|Who championed the 12
year program for education in Louisiana?
Where did the idea of compulsory attendance at schools come from?
Who started the idea of having high school students take two languages?
MEET THE FIRST WOMAN TO SERVE ON THE LOUISIANA STATE BOARD OF EDUCATION !
reprint from "The St.Jamesian" Spring 1945 Vol. No.2 by Dallas Kent Reprinted from February Issue, LOUISIANA EDUCATION IN WARTIME, monthly Journal of State Department of Education.
MEMBER OF THE STATE BOARD OF EDUCATION SINCE 1927, MRS. GEORGE P. MEADE, ST JAMES PARISH RESIDENT, IS FIRST AND ONLY WOMAN TO SERVE IN THAT CAPACITY.
Oldest member of the board (in point of service, she is always quick to add) is Eleanore H. Meade- first and only woman to serve on the state board of education. Mrs. Meade, who in private life is the wife of George P. Meade and lives in Gramercy, Louisiana, was appointed by the late Governor Simpson in 1927 to fill the board vacancy caused by the death of Joseph Gaudin of St. James Parish, who had been elected from the Second Congressional District.
She was elected to the position in 1930 and re-elected in 1938, and has served as vice president for the past eight years. A woman of many interests, Mrs. Meade's life has been an unusually varied one. She was born in Alabama, reared and educated in Tennessee, taught in North Carolina and in Louisiana, and lived in Cuba for 10 years, where she entered into the life of the Cuban people and learned to speak Spanish fluently.
With Mr. Meade, who is a chemical engineer, she has traveled extensively, and since they are both so interested in education- he being president of the St. James parish school board- they have made it a point to find out about the educational set-ups of places they visit. In fact she says she has "always made it a rule" to visit at least one school in each place and to meet the leading educators there.
She has been closely identified with the educational system of this state over a period of thirty years, first as a teacher of English and Latin in the high schools of Abbeville and Lutcher and later as an active member and president of the Louisiana Parent-Teacher Association. Mrs. Meade follows closely the proceedings and policies of the LTA and those of the NEA, and she feels that these contacts with current school problems aid her work on the State Board of Education.
Among the many interests that claim the time of this active woman, whose primary interest is that of homemaker, are church work, the Red Cross, the Parent Teacher Association, the Daughters of the American Revolution, and the United Daughters of the Confederacy. Labeling herself "a firm believer in the fundamentals," the feminine board member would not limit education to the three R's, but characterizes an educated person as "one who can read with understanding and pleasure, who is able to express his thoughts clearly on paper, and who can think mathematically." Mrs. Meade has a number of "projects" that she is particularly interested in, but she terms the 12 year program her "pet project", since she has been actively working toward its establishment since 1926, and her "most vocal" efforts have been in its behalf.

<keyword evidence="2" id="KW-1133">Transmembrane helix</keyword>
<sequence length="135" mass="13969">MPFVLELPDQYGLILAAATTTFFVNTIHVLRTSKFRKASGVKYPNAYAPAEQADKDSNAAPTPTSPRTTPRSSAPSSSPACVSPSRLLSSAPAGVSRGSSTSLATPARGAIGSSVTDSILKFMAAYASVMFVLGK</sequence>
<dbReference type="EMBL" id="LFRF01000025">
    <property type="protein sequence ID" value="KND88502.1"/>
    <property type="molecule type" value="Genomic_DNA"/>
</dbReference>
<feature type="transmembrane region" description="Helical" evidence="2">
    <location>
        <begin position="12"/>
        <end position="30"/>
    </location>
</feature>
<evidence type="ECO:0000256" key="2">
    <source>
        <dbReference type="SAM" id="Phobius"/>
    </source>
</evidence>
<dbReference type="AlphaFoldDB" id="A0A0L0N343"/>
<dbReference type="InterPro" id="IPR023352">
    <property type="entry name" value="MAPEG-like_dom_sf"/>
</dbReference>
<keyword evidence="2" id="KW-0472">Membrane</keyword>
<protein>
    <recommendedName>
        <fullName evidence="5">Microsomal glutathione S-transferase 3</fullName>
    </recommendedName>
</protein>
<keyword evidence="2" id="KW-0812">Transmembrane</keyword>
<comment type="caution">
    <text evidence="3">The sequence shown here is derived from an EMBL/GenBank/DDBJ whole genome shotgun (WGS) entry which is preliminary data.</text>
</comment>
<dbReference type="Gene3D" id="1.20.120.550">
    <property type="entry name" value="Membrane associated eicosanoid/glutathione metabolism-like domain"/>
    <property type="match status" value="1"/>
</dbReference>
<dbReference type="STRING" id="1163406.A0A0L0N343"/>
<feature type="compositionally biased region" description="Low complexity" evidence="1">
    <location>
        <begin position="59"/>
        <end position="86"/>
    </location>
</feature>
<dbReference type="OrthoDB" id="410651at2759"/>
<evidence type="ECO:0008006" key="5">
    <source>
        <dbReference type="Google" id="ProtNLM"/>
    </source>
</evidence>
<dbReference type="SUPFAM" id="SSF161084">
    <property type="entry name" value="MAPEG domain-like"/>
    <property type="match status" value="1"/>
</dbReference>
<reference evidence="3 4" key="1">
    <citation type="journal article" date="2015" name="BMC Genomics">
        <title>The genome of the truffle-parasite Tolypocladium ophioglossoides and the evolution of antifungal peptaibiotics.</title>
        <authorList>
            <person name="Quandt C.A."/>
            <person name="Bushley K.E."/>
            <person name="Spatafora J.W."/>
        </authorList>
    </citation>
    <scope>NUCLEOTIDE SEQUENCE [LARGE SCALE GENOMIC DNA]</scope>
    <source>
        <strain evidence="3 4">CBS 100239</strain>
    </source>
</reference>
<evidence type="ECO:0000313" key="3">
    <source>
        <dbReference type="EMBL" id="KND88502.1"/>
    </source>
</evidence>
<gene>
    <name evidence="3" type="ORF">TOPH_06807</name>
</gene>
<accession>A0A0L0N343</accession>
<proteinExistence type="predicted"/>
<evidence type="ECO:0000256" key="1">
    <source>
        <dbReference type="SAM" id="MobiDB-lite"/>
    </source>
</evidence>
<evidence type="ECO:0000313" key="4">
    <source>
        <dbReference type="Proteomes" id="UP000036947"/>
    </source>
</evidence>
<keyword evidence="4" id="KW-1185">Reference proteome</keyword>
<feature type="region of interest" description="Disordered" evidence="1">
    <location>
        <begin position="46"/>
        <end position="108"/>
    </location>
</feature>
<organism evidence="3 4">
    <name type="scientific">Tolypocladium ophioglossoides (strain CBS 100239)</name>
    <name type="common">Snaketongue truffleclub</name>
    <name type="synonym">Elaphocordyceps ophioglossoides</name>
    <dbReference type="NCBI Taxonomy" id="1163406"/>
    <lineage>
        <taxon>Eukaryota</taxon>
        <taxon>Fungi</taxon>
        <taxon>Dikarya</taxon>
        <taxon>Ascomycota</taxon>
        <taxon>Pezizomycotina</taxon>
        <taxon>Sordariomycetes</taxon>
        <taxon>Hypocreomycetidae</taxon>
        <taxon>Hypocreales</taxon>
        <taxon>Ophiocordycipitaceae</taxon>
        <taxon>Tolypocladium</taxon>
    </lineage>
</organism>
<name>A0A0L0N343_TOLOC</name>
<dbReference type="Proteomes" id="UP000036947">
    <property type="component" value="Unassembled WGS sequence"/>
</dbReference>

It was during her parent-teacher presidency that Mrs. Meade inaugurated a state-wide campaign to put PTA members to work "to help lift Louisiana from its very low status in the literacy column," and this is a subject in which she is keenly interested and which includes her belief in compulsory school attendance. She is now observing with much interest the enforcement of compulsory attendance in schools, and says, "The recently adopted law, I believe, should go far toward eradicating illiteracy and toward correcting conditions which have kept Louisiana far down on the educational scale." ADVOCATE OF TWO LANGUAGES In her own section of Louisiana, she has been a strong proponent of keeping the French language and traditions alive. As she explains, "I feel that every person should have at his command the knowledge of at least two languages. Here, it seems that it would be easy to keep French as the second language and to preserve the French influence which has made Louisiana a distinctive and interesting state, but in this particular interest I have not met with any effective cooperation on the part of educators, parents, or students. I follow closely the efforts of the language departments of LSU and SLI in their work to preserve the heritage of an interesting group of Americans."
Although her deepest concern is with the elementary and high school phases of the educational system, she sees the colleges and trade schools under the state board as "an extension of the secondary system, which depends largely on the foundations laid in the grammar and high schools. " And she believes that each college should serve the section in which it is located and reach as many students as possible, since "great numbers of high school graduates cannot go to large and distant institutions , but will attend nearby colleges and obtain a much needed advanced education suited to their particular needs."
The state's "First Lady in Education" has made it a point in these wartimes to question hometown boys in the service on their opinion of their educational preparation as compared with those of men from other states. "They have pointed out some defects in our system," she says, "which I believe can and will be remedied, especially by those teachers who have seen military service."
Seventh Lucky Dog Tip !
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